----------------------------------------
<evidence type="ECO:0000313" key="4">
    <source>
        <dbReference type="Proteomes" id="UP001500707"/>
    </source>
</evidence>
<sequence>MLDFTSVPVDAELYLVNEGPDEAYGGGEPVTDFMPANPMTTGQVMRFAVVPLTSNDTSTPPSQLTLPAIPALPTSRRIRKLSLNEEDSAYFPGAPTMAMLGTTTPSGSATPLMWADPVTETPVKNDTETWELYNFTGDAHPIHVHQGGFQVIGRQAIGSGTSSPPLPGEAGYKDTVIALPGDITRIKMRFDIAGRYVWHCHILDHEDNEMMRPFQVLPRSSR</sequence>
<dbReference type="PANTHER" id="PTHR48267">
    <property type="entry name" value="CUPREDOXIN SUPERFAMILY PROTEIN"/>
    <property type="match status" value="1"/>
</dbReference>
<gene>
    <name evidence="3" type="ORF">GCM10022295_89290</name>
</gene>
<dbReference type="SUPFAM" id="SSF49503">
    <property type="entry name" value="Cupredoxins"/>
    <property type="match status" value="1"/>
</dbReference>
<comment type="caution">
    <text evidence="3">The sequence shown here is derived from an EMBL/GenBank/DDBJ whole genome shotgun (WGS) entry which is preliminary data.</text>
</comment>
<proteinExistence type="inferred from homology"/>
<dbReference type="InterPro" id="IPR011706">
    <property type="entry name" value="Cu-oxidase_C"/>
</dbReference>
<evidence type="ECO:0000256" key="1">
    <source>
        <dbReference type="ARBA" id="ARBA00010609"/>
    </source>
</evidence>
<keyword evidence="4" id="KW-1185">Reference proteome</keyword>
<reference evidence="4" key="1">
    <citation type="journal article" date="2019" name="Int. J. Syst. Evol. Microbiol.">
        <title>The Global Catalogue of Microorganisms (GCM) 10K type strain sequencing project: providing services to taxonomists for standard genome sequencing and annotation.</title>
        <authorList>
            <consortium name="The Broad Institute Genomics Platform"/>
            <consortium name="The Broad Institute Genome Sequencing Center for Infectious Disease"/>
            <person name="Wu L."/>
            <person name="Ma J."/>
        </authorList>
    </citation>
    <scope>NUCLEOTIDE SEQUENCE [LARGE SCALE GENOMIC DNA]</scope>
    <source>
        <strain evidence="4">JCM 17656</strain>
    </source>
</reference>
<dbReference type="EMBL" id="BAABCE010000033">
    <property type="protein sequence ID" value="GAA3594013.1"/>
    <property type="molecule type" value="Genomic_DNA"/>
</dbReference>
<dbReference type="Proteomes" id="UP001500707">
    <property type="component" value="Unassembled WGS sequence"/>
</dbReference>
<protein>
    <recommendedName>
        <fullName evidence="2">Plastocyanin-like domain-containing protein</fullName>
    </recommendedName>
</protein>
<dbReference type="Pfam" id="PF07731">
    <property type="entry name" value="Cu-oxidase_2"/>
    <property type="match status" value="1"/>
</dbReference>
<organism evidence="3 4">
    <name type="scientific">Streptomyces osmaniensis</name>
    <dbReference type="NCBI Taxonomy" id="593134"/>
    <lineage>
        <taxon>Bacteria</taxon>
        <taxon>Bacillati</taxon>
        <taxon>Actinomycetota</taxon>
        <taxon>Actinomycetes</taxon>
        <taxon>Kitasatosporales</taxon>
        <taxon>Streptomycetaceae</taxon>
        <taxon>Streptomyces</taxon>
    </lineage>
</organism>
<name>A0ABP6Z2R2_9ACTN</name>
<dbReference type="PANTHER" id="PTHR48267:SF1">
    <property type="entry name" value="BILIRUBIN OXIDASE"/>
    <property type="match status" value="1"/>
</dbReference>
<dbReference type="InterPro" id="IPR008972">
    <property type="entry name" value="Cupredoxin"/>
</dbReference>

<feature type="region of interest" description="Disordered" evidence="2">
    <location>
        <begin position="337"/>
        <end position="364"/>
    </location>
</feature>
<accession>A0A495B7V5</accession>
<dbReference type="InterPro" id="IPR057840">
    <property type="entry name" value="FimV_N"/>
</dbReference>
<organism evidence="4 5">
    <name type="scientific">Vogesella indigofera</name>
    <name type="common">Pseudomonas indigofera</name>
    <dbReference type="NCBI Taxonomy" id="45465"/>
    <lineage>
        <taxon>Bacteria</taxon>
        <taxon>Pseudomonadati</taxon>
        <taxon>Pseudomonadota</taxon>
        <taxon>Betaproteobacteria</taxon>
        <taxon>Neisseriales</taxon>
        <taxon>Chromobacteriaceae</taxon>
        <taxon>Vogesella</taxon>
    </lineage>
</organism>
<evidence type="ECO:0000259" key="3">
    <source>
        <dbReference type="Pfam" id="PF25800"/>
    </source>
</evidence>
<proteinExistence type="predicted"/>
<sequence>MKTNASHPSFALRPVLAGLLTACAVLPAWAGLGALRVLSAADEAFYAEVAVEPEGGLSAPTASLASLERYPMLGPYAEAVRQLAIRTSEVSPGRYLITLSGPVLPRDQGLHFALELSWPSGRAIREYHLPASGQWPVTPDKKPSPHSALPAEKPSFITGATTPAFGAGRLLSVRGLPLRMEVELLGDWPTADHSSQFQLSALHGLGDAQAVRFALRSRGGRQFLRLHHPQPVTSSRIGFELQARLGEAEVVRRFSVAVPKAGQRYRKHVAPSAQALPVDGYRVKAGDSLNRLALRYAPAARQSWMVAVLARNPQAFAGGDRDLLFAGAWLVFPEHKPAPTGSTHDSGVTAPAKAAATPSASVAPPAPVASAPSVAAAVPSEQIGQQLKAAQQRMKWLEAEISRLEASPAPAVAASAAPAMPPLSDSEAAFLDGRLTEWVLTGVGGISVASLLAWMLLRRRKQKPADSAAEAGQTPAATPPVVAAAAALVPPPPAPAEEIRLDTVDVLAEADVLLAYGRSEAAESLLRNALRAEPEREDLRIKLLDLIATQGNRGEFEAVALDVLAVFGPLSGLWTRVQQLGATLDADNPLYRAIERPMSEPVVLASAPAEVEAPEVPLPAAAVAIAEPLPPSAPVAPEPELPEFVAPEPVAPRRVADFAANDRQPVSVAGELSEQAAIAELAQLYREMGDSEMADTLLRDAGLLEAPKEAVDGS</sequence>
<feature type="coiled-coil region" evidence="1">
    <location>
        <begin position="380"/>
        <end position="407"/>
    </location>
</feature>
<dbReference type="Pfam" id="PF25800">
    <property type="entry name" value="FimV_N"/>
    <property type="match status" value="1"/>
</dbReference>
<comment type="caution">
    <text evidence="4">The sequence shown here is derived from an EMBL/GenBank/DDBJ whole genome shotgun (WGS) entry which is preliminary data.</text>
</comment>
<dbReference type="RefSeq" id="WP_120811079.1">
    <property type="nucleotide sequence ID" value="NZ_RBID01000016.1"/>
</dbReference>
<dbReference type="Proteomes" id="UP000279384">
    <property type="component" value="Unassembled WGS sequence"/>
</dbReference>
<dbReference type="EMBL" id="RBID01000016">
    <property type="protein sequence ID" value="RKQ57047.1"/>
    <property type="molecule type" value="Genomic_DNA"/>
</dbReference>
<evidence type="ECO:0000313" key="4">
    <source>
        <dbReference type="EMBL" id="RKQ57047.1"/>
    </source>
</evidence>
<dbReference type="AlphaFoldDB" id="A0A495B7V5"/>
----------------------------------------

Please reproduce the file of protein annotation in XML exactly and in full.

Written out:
<evidence type="ECO:0000313" key="4">
    <source>
        <dbReference type="Proteomes" id="UP001500707"/>
    </source>
</evidence>
<sequence>MLDFTSVPVDAELYLVNEGPDEAYGGGEPVTDFMPANPMTTGQVMRFAVVPLTSNDTSTPPSQLTLPAIPALPTSRRIRKLSLNEEDSAYFPGAPTMAMLGTTTPSGSATPLMWADPVTETPVKNDTETWELYNFTGDAHPIHVHQGGFQVIGRQAIGSGTSSPPLPGEAGYKDTVIALPGDITRIKMRFDIAGRYVWHCHILDHEDNEMMRPFQVLPRSSR</sequence>
<dbReference type="PANTHER" id="PTHR48267">
    <property type="entry name" value="CUPREDOXIN SUPERFAMILY PROTEIN"/>
    <property type="match status" value="1"/>
</dbReference>
<gene>
    <name evidence="3" type="ORF">GCM10022295_89290</name>
</gene>
<dbReference type="SUPFAM" id="SSF49503">
    <property type="entry name" value="Cupredoxins"/>
    <property type="match status" value="1"/>
</dbReference>
<comment type="caution">
    <text evidence="3">The sequence shown here is derived from an EMBL/GenBank/DDBJ whole genome shotgun (WGS) entry which is preliminary data.</text>
</comment>
<proteinExistence type="inferred from homology"/>
<dbReference type="InterPro" id="IPR011706">
    <property type="entry name" value="Cu-oxidase_C"/>
</dbReference>
<evidence type="ECO:0000256" key="1">
    <source>
        <dbReference type="ARBA" id="ARBA00010609"/>
    </source>
</evidence>
<keyword evidence="4" id="KW-1185">Reference proteome</keyword>
<reference evidence="4" key="1">
    <citation type="journal article" date="2019" name="Int. J. Syst. Evol. Microbiol.">
        <title>The Global Catalogue of Microorganisms (GCM) 10K type strain sequencing project: providing services to taxonomists for standard genome sequencing and annotation.</title>
        <authorList>
            <consortium name="The Broad Institute Genomics Platform"/>
            <consortium name="The Broad Institute Genome Sequencing Center for Infectious Disease"/>
            <person name="Wu L."/>
            <person name="Ma J."/>
        </authorList>
    </citation>
    <scope>NUCLEOTIDE SEQUENCE [LARGE SCALE GENOMIC DNA]</scope>
    <source>
        <strain evidence="4">JCM 17656</strain>
    </source>
</reference>
<dbReference type="EMBL" id="BAABCE010000033">
    <property type="protein sequence ID" value="GAA3594013.1"/>
    <property type="molecule type" value="Genomic_DNA"/>
</dbReference>
<dbReference type="Proteomes" id="UP001500707">
    <property type="component" value="Unassembled WGS sequence"/>
</dbReference>
<protein>
    <recommendedName>
        <fullName evidence="2">Plastocyanin-like domain-containing protein</fullName>
    </recommendedName>
</protein>
<dbReference type="Pfam" id="PF07731">
    <property type="entry name" value="Cu-oxidase_2"/>
    <property type="match status" value="1"/>
</dbReference>
<organism evidence="3 4">
    <name type="scientific">Streptomyces osmaniensis</name>
    <dbReference type="NCBI Taxonomy" id="593134"/>
    <lineage>
        <taxon>Bacteria</taxon>
        <taxon>Bacillati</taxon>
        <taxon>Actinomycetota</taxon>
        <taxon>Actinomycetes</taxon>
        <taxon>Kitasatosporales</taxon>
        <taxon>Streptomycetaceae</taxon>
        <taxon>Streptomyces</taxon>
    </lineage>
</organism>
<name>A0ABP6Z2R2_9ACTN</name>
<dbReference type="PANTHER" id="PTHR48267:SF1">
    <property type="entry name" value="BILIRUBIN OXIDASE"/>
    <property type="match status" value="1"/>
</dbReference>
<dbReference type="InterPro" id="IPR008972">
    <property type="entry name" value="Cupredoxin"/>
</dbReference>

<feature type="region of interest" description="Disordered" evidence="2">
    <location>
        <begin position="337"/>
        <end position="364"/>
    </location>
</feature>
<accession>A0A495B7V5</accession>
<dbReference type="InterPro" id="IPR057840">
    <property type="entry name" value="FimV_N"/>
</dbReference>
<organism evidence="4 5">
    <name type="scientific">Vogesella indigofera</name>
    <name type="common">Pseudomonas indigofera</name>
    <dbReference type="NCBI Taxonomy" id="45465"/>
    <lineage>
        <taxon>Bacteria</taxon>
        <taxon>Pseudomonadati</taxon>
        <taxon>Pseudomonadota</taxon>
        <taxon>Betaproteobacteria</taxon>
        <taxon>Neisseriales</taxon>
        <taxon>Chromobacteriaceae</taxon>
        <taxon>Vogesella</taxon>
    </lineage>
</organism>
<evidence type="ECO:0000259" key="3">
    <source>
        <dbReference type="Pfam" id="PF25800"/>
    </source>
</evidence>
<proteinExistence type="predicted"/>
<sequence>MKTNASHPSFALRPVLAGLLTACAVLPAWAGLGALRVLSAADEAFYAEVAVEPEGGLSAPTASLASLERYPMLGPYAEAVRQLAIRTSEVSPGRYLITLSGPVLPRDQGLHFALELSWPSGRAIREYHLPASGQWPVTPDKKPSPHSALPAEKPSFITGATTPAFGAGRLLSVRGLPLRMEVELLGDWPTADHSSQFQLSALHGLGDAQAVRFALRSRGGRQFLRLHHPQPVTSSRIGFELQARLGEAEVVRRFSVAVPKAGQRYRKHVAPSAQALPVDGYRVKAGDSLNRLALRYAPAARQSWMVAVLARNPQAFAGGDRDLLFAGAWLVFPEHKPAPTGSTHDSGVTAPAKAAATPSASVAPPAPVASAPSVAAAVPSEQIGQQLKAAQQRMKWLEAEISRLEASPAPAVAASAAPAMPPLSDSEAAFLDGRLTEWVLTGVGGISVASLLAWMLLRRRKQKPADSAAEAGQTPAATPPVVAAAAALVPPPPAPAEEIRLDTVDVLAEADVLLAYGRSEAAESLLRNALRAEPEREDLRIKLLDLIATQGNRGEFEAVALDVLAVFGPLSGLWTRVQQLGATLDADNPLYRAIERPMSEPVVLASAPAEVEAPEVPLPAAAVAIAEPLPPSAPVAPEPELPEFVAPEPVAPRRVADFAANDRQPVSVAGELSEQAAIAELAQLYREMGDSEMADTLLRDAGLLEAPKEAVDGS</sequence>
<feature type="coiled-coil region" evidence="1">
    <location>
        <begin position="380"/>
        <end position="407"/>
    </location>
</feature>
<dbReference type="Pfam" id="PF25800">
    <property type="entry name" value="FimV_N"/>
    <property type="match status" value="1"/>
</dbReference>
<comment type="caution">
    <text evidence="4">The sequence shown here is derived from an EMBL/GenBank/DDBJ whole genome shotgun (WGS) entry which is preliminary data.</text>
</comment>
<dbReference type="RefSeq" id="WP_120811079.1">
    <property type="nucleotide sequence ID" value="NZ_RBID01000016.1"/>
</dbReference>
<dbReference type="Proteomes" id="UP000279384">
    <property type="component" value="Unassembled WGS sequence"/>
</dbReference>
<dbReference type="EMBL" id="RBID01000016">
    <property type="protein sequence ID" value="RKQ57047.1"/>
    <property type="molecule type" value="Genomic_DNA"/>
</dbReference>
<evidence type="ECO:0000313" key="4">
    <source>
        <dbReference type="EMBL" id="RKQ57047.1"/>
    </source>
</evidence>
<dbReference type="AlphaFoldDB" id="A0A495B7V5"/>